Let us know what you end up doing with it, you've got a great pile of lumber there that any woodworker  would be jealous of!

 

Regards,
Darren

                                            

Current Projects:

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If you are doing the fancy art work on the bow or stern of a kayak you don't need huge pieces. Lots of small pieces will work. Adds color to the project.

 

Later 42rocker

Current Build -- Finishing a 1:1 House that I've been building for a while

Current Build -- Triton Cross Section

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Thanks for all the suggestions.I don't think I"ll burn it. My first model was second planked in Mahogany, which seems very similar to Cedar to me. I was thinking of doing the Wyoming for a first scratch build, so a larger model about 3 foot long should be ok to plank with this wood then???. I'm a bit like you Tarbrush, because I visit my pile of wood regularly. I draw the line at talking to it though. Thanks for the offer Darren, but I'm north of Brisbane.

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  • 1 year later...

 

I'm not so sure what you are showing is western red cedar; the grain looks better than that.  There are certain types of cedar that should not be overlooked so easily. Alaskan Yellow cedar has a fine, straight grain and has properties very close to American Black Cherry.  I was in Oregon (USA) last week and ran across some Port Orford Cedar and bought a few pieces.  When I get some time, I will post some pics.  Nice looking stuff.

 

Si

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Go here and hit "Wood Samples":  http://www.dlumberyard.com/wood.html    There's a listing for Alaskan Cedar. 

 

You can also go here:  http://www.wood-database.com/ where numerous cedars are listed.

Mark
"The shipwright is slow, but the wood is patient." - me

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  • 2 weeks later...

Si it is definitely Western Red Cedar, the lighting distorted the colour, I have some Alaskan Yellow cedar as well, Cracker the aromatic cedar is a different species. the smell is similar to Juniper.

 

Michael

Current builds  Bristol Pilot Cutter 1:8;      Skipjack 19 foot Launch 1:8;       Herreshoff Buzzards Bay 14 1:8

Other projects  Pilot Cutter 1:500 ;   Maria, 1:2  Now just a memory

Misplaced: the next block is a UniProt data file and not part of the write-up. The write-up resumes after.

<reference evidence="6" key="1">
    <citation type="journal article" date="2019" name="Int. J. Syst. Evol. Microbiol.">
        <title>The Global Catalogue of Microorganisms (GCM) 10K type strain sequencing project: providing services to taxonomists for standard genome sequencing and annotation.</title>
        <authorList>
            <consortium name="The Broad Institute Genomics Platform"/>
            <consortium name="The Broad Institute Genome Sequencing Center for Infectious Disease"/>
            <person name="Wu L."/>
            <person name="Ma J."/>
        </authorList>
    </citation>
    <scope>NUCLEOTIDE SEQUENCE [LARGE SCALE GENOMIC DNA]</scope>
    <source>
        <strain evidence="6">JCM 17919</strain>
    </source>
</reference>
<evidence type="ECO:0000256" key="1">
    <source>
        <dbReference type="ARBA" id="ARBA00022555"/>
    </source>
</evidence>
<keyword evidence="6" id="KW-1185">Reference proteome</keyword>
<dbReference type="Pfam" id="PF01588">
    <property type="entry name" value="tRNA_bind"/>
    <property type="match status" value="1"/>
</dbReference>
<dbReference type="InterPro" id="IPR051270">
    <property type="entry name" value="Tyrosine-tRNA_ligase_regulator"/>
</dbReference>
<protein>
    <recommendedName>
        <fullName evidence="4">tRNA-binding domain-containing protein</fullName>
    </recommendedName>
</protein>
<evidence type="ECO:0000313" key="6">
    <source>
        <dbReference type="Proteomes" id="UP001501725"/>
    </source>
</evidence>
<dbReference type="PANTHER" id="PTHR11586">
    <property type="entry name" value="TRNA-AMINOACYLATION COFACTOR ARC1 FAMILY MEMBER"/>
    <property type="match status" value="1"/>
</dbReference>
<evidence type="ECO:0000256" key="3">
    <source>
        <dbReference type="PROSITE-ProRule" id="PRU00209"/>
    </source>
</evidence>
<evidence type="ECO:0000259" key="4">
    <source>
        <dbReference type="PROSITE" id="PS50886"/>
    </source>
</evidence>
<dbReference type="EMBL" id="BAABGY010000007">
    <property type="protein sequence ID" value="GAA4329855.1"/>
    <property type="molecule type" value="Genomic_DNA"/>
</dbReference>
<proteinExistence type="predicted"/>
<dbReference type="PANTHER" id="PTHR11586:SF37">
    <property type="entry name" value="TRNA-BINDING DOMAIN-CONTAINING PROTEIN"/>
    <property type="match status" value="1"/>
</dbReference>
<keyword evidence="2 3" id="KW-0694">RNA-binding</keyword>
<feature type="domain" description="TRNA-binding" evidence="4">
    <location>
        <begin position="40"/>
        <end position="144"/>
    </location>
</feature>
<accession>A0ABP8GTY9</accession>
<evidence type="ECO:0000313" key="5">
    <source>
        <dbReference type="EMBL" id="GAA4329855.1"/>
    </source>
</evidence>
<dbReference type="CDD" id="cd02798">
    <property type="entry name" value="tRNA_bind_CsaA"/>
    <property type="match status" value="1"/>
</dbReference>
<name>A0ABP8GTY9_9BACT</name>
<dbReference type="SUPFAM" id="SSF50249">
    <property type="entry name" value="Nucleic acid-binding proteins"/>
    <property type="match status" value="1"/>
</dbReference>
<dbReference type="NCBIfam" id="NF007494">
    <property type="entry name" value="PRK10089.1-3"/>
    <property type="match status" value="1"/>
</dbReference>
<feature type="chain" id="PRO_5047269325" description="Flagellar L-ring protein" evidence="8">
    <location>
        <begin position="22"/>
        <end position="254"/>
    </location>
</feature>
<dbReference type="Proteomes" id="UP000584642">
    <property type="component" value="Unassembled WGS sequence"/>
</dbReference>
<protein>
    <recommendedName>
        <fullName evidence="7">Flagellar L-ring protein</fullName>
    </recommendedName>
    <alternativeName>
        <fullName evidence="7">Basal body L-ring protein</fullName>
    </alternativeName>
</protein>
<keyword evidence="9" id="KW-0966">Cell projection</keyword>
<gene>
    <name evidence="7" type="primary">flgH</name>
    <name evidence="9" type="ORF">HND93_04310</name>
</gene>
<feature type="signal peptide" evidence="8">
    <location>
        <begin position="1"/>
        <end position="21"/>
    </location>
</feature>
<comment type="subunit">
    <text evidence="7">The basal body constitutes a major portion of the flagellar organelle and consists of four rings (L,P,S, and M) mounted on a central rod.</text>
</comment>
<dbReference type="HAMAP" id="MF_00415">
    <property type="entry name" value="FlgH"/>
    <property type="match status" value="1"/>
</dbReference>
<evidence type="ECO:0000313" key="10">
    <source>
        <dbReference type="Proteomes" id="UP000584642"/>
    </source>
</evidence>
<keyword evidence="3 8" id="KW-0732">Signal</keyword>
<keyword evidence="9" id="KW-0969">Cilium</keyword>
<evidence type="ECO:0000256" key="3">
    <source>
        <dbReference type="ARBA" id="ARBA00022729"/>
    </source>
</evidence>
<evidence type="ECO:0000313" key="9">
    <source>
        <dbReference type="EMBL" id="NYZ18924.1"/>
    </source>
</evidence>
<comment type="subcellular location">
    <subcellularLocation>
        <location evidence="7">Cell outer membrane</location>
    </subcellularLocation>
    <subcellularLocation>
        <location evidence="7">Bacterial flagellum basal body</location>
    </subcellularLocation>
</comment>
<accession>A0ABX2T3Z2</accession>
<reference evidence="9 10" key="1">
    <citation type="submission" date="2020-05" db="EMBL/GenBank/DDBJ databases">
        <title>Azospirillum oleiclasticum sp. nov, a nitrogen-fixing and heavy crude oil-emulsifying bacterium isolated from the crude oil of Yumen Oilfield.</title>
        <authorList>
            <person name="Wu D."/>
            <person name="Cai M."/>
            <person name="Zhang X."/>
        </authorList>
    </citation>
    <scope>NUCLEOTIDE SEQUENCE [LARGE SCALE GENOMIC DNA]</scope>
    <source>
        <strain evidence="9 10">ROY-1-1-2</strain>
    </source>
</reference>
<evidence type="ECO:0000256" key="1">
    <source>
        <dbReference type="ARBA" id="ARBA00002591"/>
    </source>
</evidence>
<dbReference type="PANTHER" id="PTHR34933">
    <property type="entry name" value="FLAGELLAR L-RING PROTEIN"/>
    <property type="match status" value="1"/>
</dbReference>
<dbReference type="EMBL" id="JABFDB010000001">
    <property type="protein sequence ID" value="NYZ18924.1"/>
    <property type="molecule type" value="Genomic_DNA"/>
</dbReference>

Future model Gill Smith Catboat Pauline 1:8

Finished projects  A Bassett Lowke steamship Albertic 1:100  

 

Anything you can imagine is possible, when you put your mind to it.

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The only downside to cedar is if it's not stored properly, it dries out easily and becomes brittle. Cut a piece of that down to an 1/8" and 1/4" inch. Try to snap it with your hands. The 1/8" should snap but not cleanly. The 1/4" should break open but not separate. If both break cleanly then the cedar's too dry. If too dry, stack it in small bundles and store it in a room with a humidifier for 3-5 days to restore it's moisture content ;)

 

It has an application here but probably on larger scale projects.

 

Sincere Regards,

 

Bill 

Passion is Patience...and I am a carpenter in any scale.

 

 

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Red cedar and Alaska yellow cedar both make good carving wood for larger scale stuff. It would make great wood for bread and butter hulls. Classic cedar strip canoes are made from good wood. Like any other wood, if its knotty and gnarly its firewood. The dust from cedar can be sorta toxic to some folks like me and I also have to use a mask when working it. Also the sawdust from hand sanding seems to form tiny slivers in my fingers and make little blisters which are annoying. I'd sort through that stack and cull the kinky stuff out. But seeing that the OP is over a year old you've probably figured that all out by now. Bill in Idaho

Bill, in Idaho

Completed Mamoli Halifax and Billings Viking ship in 2015

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I disagree.

 

Michael

Current builds  Bristol Pilot Cutter 1:8;      Skipjack 19 foot Launch 1:8;       Herreshoff Buzzards Bay 14 1:8

Other projects  Pilot Cutter 1:500 ;   Maria, 1:2  Now just a memory    

Future model Gill Smith Catboat Pauline 1:8

Finished projects  A Bassett Lowke steamship Albertic 1:100  

 

Anything you can imagine is possible, when you put your mind to it.